As Egypt and China have decided to elevate their bilateral ties to a comprehensive strategic partnership, Egyptian economists see the move is likely to amplify investment opportunities and mutual trade between the two countries.
Egyptian President Abdel Fattah al-Sisi, who is currently on a four-day official visit to Beijing, signed on Tuesday a joint statement with his Chinese counterpart Xi Jinping to boost political, economic, military, cultural and technological cooperation along with that on regional and international affairs.
“Egypt provides great investment opportunities to China and it can be a portal for Chinese products into African markets due to the Egyptian strategic geographic location,” Amr Saleh, professor of political economy at Cairo-based Ain Shams University and former World Bank project officer, told Xinhua.
The professor said that relations between Egypt and China should not be restricted to mutual trade “but it is very important to be elevated to the level of comprehensive strategic partnership between the two countries,” stressing that both Egyptian and Chinese leaders have the political will for the move.
The Egyptian government led by Prime Minister Ibrahim Mahlab has recently established a special cabinet unit to study fields of cooperation with China, which shows the interest of the Egyptian leadership to boost partnership with the giant Asian country.
“Egypt needs a strategic partner not just a business partner, while China has a desire to create strategic economic alternatives in light of the slowing worldwide economy,” the professor added.
Saleh expects future military cooperation between Egypt and China as a key field of economic partnership between the two strategic partners.
“Cooperation in arms industries, which is worth billions of dollars, represents a good chance for both Egypt and China as it appears to be military while it is economic in the first place,” the professor told Xinhua, noting the industry is one of the main sources of national income for big countries.
Egypt’s economy has been ailing over the past four years due to political turmoil that resulted from the ouster of two heads of state. Sisi’s administration is currently struggling to put economy back on track.
Last August, Sisi gave the go-ahead signal for digging a 72-km expansion of the original Suez Canal as a national project to boost the country’s economy, ordering “the New Suez Canal” to be open for ship navigation in August 2015.
The Egyptian president said that the Chinese companies have great opportunities to invest in the Suez Canal Corridor projects, reassuring to facilitate procedures and provide an ideal atmosphere for foreign investors in Egypt.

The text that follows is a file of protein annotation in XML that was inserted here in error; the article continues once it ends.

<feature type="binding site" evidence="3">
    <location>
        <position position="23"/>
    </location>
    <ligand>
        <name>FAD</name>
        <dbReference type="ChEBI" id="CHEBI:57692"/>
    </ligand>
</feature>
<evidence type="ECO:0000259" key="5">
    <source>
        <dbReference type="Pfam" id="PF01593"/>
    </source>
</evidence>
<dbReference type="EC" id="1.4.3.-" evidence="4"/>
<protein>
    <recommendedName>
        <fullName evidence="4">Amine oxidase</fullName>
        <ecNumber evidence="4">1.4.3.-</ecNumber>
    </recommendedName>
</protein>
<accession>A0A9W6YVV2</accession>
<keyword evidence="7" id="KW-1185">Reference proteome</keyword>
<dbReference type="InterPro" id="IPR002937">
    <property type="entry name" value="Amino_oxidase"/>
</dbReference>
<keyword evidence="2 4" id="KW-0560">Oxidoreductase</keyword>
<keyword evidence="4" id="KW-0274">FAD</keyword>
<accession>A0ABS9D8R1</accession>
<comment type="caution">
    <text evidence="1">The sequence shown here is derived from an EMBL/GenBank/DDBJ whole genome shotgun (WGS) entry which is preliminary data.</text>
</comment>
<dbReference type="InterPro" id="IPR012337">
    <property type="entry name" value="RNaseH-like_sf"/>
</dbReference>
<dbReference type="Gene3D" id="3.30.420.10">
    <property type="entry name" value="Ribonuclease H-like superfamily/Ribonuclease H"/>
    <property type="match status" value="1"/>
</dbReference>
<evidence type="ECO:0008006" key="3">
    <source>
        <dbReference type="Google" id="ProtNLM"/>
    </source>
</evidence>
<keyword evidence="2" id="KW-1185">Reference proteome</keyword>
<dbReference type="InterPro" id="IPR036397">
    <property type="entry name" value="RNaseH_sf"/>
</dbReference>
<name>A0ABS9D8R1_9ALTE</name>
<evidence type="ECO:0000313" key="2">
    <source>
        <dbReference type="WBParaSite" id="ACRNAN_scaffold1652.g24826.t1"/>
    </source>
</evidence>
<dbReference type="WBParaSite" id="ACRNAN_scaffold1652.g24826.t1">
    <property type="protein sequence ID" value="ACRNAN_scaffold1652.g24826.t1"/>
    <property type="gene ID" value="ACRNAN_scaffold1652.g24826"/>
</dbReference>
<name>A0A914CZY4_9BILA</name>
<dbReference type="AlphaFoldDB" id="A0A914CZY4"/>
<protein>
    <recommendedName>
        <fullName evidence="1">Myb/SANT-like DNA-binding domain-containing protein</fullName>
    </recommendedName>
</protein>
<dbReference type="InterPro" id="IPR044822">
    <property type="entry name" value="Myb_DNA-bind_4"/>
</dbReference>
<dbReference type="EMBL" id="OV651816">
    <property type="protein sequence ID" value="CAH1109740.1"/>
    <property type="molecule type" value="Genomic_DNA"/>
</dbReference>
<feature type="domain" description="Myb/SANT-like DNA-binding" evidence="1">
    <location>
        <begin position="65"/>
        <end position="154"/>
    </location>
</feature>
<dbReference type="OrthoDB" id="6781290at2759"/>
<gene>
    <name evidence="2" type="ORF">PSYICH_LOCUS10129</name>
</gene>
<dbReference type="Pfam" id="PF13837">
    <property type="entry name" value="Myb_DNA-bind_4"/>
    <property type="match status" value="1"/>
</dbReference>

“Chinese companies have vast opportunities to work in logistic projects related to the Suez Canal Corridor after the new waterway is completed, such as platform building, container making, ship maintenance and repair, fuel provision, etc,” said Hamdy Abdel-Azim, economics professor at Cairo-based Sadat Academy and member of Economy and Legislation Association.
He echoed Saleh’s view that there could also be future military cooperation between Egypt and China in weapon spare parts and development.
A few days before leaving Cairo, Sisi told Chinese official media including Xinhua that Egypt supports Xi’s initiative on building the Silk Road Economic Belt and the 21st Century Maritime Silk Road. Sisi said Egypt can be a key player in implementing this initiative due to its strategic location as portal for Africa and the Arab world.
“The Silk Road used to be a well-known historical trade route and if revived it will increase the trade volume passing through it,” the economic expert said, adding that Egypt needs to develop its basic infrastructure and services to attract foreign investors in general and Chinese ones in particular.
Abdel-Azim told Xinhua that the intended Silk Road symbolizes a key of future common trade between Egypt and China and a communication bridge between Asian and African countries.
Sisi has recently said that Egypt is establishing a huge road network of 3,400 km within one year as part of its efforts to facilitate investment environment to reassure foreign investors.
Trade volume between Egypt and China exceeded 10 billion U.S. dollars for the first time in 2013, more than 80 percent of which is represented in Chinese exports.
“Egypt needs to develop technologies and improve its products to be qualified for export and make up for the gap between its imports and exports,” the economist said.
He also expected the Chinese investments in Egypt, with maximum 10 percent foreign labors according to the regulations, to help reduce unemployment in the North African country.
Political turmoil over the past few years caused a sharp decline in the tourism industry in Egypt, which brought the country over 13 billion U.S. dollars in 2010 alone.
On Tuesday in Beijing, after signing a joint statement with Xi, Sisi hoped that more Chinese tourists will visit Egypt as more Egyptian students study in China.